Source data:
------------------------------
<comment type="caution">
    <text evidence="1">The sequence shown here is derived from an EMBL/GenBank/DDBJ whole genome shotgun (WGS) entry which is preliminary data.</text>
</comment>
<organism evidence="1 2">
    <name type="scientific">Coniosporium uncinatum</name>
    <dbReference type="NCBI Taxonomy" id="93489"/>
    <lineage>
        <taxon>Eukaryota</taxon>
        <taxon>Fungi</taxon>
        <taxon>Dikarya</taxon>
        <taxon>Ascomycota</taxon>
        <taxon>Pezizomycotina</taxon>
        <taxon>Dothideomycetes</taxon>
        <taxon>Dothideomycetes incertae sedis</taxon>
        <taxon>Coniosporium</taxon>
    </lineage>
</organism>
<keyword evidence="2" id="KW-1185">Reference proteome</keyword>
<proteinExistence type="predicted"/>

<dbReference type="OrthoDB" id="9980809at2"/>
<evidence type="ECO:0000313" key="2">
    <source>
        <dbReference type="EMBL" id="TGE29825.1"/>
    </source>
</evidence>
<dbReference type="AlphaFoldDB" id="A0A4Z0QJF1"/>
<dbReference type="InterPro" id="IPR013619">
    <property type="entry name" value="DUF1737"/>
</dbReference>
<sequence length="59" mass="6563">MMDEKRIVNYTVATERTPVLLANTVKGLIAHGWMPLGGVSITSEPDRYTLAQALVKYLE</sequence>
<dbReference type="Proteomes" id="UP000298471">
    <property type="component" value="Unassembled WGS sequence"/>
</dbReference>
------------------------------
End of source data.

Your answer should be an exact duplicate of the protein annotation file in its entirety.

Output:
<comment type="caution">
    <text evidence="1">The sequence shown here is derived from an EMBL/GenBank/DDBJ whole genome shotgun (WGS) entry which is preliminary data.</text>
</comment>
<organism evidence="1 2">
    <name type="scientific">Coniosporium uncinatum</name>
    <dbReference type="NCBI Taxonomy" id="93489"/>
    <lineage>
        <taxon>Eukaryota</taxon>
        <taxon>Fungi</taxon>
        <taxon>Dikarya</taxon>
        <taxon>Ascomycota</taxon>
        <taxon>Pezizomycotina</taxon>
        <taxon>Dothideomycetes</taxon>
        <taxon>Dothideomycetes incertae sedis</taxon>
        <taxon>Coniosporium</taxon>
    </lineage>
</organism>
<keyword evidence="2" id="KW-1185">Reference proteome</keyword>
<proteinExistence type="predicted"/>

<dbReference type="OrthoDB" id="9980809at2"/>
<evidence type="ECO:0000313" key="2">
    <source>
        <dbReference type="EMBL" id="TGE29825.1"/>
    </source>
</evidence>
<dbReference type="AlphaFoldDB" id="A0A4Z0QJF1"/>
<dbReference type="InterPro" id="IPR013619">
    <property type="entry name" value="DUF1737"/>
</dbReference>
<sequence length="59" mass="6563">MMDEKRIVNYTVATERTPVLLANTVKGLIAHGWMPLGGVSITSEPDRYTLAQALVKYLE</sequence>
<dbReference type="Proteomes" id="UP000298471">
    <property type="component" value="Unassembled WGS sequence"/>
</dbReference>